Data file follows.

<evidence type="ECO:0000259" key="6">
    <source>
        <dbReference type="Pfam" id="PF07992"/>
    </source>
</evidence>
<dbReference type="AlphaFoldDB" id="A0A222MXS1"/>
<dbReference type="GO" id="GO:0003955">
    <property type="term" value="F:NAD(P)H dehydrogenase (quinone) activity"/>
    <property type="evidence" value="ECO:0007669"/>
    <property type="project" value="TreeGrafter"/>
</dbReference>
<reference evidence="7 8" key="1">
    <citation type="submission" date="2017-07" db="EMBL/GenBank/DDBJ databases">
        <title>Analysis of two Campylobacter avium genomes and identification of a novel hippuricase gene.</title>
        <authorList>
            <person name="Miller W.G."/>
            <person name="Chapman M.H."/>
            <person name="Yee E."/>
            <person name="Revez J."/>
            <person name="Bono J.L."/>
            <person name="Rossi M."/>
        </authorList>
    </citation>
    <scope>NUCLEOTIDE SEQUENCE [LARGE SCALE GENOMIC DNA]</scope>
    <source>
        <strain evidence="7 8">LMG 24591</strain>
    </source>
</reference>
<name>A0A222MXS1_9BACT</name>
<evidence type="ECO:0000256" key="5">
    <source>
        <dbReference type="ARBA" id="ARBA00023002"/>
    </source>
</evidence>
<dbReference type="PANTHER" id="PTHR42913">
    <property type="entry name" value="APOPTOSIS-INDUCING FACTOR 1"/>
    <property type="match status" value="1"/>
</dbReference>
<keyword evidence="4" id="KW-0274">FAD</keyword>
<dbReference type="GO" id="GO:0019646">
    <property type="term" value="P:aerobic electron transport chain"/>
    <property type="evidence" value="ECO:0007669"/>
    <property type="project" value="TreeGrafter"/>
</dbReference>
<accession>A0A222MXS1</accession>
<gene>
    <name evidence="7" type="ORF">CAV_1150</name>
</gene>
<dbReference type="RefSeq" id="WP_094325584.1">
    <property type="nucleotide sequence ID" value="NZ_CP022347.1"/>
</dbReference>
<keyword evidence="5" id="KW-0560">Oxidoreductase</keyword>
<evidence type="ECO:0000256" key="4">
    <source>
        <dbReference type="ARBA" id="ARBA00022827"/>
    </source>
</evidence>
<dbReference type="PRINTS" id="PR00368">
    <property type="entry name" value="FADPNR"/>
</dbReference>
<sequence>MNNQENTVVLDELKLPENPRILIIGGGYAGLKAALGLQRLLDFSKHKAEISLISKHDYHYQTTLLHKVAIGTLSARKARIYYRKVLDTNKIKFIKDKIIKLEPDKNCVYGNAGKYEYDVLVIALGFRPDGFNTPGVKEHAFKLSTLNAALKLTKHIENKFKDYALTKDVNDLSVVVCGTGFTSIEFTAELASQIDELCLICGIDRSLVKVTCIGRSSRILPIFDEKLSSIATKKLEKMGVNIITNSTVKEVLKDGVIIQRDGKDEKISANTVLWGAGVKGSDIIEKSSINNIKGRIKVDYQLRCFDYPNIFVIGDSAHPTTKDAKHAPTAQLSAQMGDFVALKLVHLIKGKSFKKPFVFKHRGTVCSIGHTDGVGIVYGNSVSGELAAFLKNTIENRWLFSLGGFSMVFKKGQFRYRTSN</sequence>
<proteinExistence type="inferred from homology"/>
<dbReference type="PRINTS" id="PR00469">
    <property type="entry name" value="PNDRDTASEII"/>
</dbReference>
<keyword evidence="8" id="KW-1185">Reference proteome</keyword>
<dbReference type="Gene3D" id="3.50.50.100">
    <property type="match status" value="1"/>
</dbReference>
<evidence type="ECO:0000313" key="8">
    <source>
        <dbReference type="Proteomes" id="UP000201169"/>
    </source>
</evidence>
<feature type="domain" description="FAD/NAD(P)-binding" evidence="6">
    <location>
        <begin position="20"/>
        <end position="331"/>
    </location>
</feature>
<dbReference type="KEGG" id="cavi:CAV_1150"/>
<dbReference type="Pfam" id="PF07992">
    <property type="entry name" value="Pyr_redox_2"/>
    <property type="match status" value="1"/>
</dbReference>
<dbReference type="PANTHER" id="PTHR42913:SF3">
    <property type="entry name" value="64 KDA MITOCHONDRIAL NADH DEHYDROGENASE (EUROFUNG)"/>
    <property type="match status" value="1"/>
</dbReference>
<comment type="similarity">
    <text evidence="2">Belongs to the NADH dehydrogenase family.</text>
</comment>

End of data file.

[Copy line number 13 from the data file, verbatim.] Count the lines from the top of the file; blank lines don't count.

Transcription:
    <citation type="submission" date="2017-07" db="EMBL/GenBank/DDBJ databases">